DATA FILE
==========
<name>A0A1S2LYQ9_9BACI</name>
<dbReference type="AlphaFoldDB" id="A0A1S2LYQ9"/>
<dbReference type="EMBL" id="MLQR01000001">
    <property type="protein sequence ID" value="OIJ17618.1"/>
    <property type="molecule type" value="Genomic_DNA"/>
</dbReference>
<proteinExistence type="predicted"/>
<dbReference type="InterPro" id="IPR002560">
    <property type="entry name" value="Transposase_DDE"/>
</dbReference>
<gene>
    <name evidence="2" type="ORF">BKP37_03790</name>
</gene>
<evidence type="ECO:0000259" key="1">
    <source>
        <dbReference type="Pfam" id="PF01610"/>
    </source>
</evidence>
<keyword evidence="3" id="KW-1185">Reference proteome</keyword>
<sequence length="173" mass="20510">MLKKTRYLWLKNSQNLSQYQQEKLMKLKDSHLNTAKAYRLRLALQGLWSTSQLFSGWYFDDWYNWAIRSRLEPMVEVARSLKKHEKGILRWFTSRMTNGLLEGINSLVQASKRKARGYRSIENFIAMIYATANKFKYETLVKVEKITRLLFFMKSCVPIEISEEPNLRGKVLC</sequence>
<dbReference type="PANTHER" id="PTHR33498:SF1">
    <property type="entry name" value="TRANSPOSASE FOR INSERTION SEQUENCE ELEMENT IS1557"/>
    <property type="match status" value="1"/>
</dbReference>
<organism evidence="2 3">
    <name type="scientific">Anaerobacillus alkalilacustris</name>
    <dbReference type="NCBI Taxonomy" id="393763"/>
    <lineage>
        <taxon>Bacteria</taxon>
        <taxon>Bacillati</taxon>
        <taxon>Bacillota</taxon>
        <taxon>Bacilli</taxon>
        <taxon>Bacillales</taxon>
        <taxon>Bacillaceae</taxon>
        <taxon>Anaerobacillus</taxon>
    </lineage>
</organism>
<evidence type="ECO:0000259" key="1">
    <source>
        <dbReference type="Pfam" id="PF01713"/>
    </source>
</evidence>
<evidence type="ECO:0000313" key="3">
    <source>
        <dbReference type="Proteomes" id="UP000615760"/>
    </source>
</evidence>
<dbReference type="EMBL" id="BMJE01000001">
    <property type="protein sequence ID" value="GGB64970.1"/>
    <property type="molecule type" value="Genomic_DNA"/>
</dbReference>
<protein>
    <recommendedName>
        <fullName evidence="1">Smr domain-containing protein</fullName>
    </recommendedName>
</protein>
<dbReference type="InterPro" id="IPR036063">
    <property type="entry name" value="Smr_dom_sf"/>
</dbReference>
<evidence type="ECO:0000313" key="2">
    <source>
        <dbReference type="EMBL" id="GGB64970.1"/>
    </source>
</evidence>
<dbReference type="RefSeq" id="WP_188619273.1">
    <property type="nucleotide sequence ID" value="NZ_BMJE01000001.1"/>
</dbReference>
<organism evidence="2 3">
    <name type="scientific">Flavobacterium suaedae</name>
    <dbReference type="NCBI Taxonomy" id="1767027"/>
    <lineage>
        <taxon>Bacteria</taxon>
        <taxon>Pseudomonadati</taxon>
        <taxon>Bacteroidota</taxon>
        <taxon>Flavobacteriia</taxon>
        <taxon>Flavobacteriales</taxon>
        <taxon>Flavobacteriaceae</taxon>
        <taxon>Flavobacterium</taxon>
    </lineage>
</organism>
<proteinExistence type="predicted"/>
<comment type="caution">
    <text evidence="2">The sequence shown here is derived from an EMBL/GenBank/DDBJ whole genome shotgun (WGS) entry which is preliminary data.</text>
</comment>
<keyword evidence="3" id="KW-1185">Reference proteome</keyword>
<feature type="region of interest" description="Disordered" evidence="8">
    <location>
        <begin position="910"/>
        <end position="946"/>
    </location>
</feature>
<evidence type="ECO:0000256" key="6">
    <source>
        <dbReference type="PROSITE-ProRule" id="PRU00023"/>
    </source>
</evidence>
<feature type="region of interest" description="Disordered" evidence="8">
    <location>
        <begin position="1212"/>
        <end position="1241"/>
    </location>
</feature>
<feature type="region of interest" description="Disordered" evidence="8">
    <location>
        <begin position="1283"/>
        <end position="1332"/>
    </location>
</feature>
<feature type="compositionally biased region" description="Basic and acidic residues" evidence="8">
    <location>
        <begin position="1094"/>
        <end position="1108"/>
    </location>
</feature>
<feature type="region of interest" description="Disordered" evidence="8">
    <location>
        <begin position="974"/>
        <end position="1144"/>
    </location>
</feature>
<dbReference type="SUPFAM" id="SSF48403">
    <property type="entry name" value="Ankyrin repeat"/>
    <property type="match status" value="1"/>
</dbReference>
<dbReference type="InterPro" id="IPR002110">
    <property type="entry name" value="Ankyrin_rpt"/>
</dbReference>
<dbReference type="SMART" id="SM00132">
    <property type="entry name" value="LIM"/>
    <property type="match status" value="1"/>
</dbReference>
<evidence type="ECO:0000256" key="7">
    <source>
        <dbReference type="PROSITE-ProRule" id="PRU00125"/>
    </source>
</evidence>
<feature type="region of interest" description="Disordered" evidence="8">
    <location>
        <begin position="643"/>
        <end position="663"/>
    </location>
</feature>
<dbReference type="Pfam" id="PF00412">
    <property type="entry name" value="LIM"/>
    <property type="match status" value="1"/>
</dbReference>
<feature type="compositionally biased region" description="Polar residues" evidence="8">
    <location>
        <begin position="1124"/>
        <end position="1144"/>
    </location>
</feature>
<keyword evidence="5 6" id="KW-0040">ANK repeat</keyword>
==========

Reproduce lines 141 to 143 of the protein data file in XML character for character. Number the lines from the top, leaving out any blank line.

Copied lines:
    </location>
</feature>
<dbReference type="Pfam" id="PF00412">